Matt Damon has apologized for his comments regarding diversity in filmmaking that sparked widespread backlash but also suggested that they were taking out of context.

A portion of a conversation from HBO’s “Project Greenlight” circulated online earlier this week. In it, Damon is shown shutting down producer Effie Brown (“Dear White People"), who made a case that a script dealing with sensitive subjects like prostitution should have a diverse directing team behind it.

She pointed out that the only character of color in the entire script is a prostitute who gets slapped by a white pimp.

Damon, however, fired back saying that diversity should be handled in “the casting of the film, not in the casting of the show,” meaning that it didn't so much matter if there was diversity in the behind-the-camera personnel. 

 He added that he was glad Brown had “flagged the issue of diversity for all of us,” but believed that those participating should be chosen on “merit,” leaving “all other factors out of it.”

The Oscar-winning actor was ripped on social media for coming off as tone-deaf to the lack of diversity in filmmaking.

In a statement released Wednesday, Damon apologized for his comments and said he believes “deeply that there need to be more diverse filmmakers making movies.”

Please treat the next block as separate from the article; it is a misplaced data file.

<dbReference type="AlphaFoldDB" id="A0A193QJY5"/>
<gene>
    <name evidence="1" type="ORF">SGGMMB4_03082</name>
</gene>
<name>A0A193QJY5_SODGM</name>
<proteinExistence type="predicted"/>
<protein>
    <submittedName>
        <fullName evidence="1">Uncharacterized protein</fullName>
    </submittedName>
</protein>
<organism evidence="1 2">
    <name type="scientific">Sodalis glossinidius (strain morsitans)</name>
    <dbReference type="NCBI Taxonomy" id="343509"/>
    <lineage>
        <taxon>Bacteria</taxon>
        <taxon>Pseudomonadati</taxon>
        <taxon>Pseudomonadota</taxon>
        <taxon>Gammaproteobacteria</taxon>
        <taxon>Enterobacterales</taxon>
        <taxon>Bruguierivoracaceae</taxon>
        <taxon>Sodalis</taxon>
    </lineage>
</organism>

“I love making movies. It’s what I have chosen to do with my life, and I want every young person watching ‘Project Greenlight’ to believe that filmmaking is a viable form of creative expression for them too,” he continued.

The “Good Will Hunting” actor said his comments were part of a broader conversation about diversity in Hollywood that did not make the show’s cut.

“I am sorry that they offended some people, but, at the very least, I am happy that they started a conversation about diversity in Hollywood,” he added.

The lack of diversity in movies has been a point of discussion for many years.

The University of Southern California’s Annenberg School of Communication and Journalism’s annual study examining the 100 most popular films in 2014 found that 73.1 percent of all speaking or named characters were white, while Hispanic characters only made up 4.9 percent – the lowest among underrepresented minorities.

About 12.5 percent were black, 5.3 percent were Asian and none of the top 100 films starred a female actor older than 45.

It also found that of those 100 movies, 21 featured a female lead and only two were directed by women.

The Associated Press contributed to this report.

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